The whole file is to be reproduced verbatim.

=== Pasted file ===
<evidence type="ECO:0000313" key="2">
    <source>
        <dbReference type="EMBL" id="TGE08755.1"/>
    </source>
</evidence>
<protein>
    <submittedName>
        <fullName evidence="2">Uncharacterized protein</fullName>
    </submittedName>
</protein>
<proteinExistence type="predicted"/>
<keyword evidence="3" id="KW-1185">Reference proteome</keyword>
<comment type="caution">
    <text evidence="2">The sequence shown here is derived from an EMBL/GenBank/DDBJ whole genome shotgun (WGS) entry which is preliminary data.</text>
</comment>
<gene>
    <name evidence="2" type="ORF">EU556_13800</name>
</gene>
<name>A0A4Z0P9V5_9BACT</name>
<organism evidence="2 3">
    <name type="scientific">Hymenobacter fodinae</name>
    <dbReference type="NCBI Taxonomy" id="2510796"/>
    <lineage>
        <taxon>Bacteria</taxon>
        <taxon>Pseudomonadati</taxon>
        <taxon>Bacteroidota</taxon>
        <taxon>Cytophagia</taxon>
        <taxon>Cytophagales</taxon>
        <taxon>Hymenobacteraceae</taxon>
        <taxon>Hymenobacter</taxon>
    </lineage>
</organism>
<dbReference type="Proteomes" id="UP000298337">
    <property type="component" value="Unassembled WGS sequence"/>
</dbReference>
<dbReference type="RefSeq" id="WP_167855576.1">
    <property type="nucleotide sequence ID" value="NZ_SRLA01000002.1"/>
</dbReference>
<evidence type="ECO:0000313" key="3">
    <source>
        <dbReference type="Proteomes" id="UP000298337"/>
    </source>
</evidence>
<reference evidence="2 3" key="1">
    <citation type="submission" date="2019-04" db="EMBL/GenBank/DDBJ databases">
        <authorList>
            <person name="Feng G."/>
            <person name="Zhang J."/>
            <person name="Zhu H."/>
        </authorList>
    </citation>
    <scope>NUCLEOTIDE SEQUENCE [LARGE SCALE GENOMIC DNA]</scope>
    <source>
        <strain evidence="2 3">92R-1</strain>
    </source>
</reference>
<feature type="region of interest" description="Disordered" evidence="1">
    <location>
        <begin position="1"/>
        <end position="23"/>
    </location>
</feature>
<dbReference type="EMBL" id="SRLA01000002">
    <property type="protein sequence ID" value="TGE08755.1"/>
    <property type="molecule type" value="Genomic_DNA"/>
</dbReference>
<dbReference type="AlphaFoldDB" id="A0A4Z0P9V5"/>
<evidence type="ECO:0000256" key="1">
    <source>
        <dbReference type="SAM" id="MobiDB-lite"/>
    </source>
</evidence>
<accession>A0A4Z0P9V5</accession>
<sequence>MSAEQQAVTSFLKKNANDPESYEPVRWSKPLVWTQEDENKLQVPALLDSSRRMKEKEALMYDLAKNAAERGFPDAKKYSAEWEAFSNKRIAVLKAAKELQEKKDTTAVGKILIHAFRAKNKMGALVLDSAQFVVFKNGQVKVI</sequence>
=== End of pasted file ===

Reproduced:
<evidence type="ECO:0000313" key="2">
    <source>
        <dbReference type="EMBL" id="TGE08755.1"/>
    </source>
</evidence>
<protein>
    <submittedName>
        <fullName evidence="2">Uncharacterized protein</fullName>
    </submittedName>
</protein>
<proteinExistence type="predicted"/>
<keyword evidence="3" id="KW-1185">Reference proteome</keyword>
<comment type="caution">
    <text evidence="2">The sequence shown here is derived from an EMBL/GenBank/DDBJ whole genome shotgun (WGS) entry which is preliminary data.</text>
</comment>
<gene>
    <name evidence="2" type="ORF">EU556_13800</name>
</gene>
<name>A0A4Z0P9V5_9BACT</name>
<organism evidence="2 3">
    <name type="scientific">Hymenobacter fodinae</name>
    <dbReference type="NCBI Taxonomy" id="2510796"/>
    <lineage>
        <taxon>Bacteria</taxon>
        <taxon>Pseudomonadati</taxon>
        <taxon>Bacteroidota</taxon>
        <taxon>Cytophagia</taxon>
        <taxon>Cytophagales</taxon>
        <taxon>Hymenobacteraceae</taxon>
        <taxon>Hymenobacter</taxon>
    </lineage>
</organism>
<dbReference type="Proteomes" id="UP000298337">
    <property type="component" value="Unassembled WGS sequence"/>
</dbReference>
<dbReference type="RefSeq" id="WP_167855576.1">
    <property type="nucleotide sequence ID" value="NZ_SRLA01000002.1"/>
</dbReference>
<evidence type="ECO:0000313" key="3">
    <source>
        <dbReference type="Proteomes" id="UP000298337"/>
    </source>
</evidence>
<reference evidence="2 3" key="1">
    <citation type="submission" date="2019-04" db="EMBL/GenBank/DDBJ databases">
        <authorList>
            <person name="Feng G."/>
            <person name="Zhang J."/>
            <person name="Zhu H."/>
        </authorList>
    </citation>
    <scope>NUCLEOTIDE SEQUENCE [LARGE SCALE GENOMIC DNA]</scope>
    <source>
        <strain evidence="2 3">92R-1</strain>
    </source>
</reference>
<feature type="region of interest" description="Disordered" evidence="1">
    <location>
        <begin position="1"/>
        <end position="23"/>
    </location>
</feature>
<dbReference type="EMBL" id="SRLA01000002">
    <property type="protein sequence ID" value="TGE08755.1"/>
    <property type="molecule type" value="Genomic_DNA"/>
</dbReference>
<dbReference type="AlphaFoldDB" id="A0A4Z0P9V5"/>
<evidence type="ECO:0000256" key="1">
    <source>
        <dbReference type="SAM" id="MobiDB-lite"/>
    </source>
</evidence>
<accession>A0A4Z0P9V5</accession>
<sequence>MSAEQQAVTSFLKKNANDPESYEPVRWSKPLVWTQEDENKLQVPALLDSSRRMKEKEALMYDLAKNAAERGFPDAKKYSAEWEAFSNKRIAVLKAAKELQEKKDTTAVGKILIHAFRAKNKMGALVLDSAQFVVFKNGQVKVI</sequence>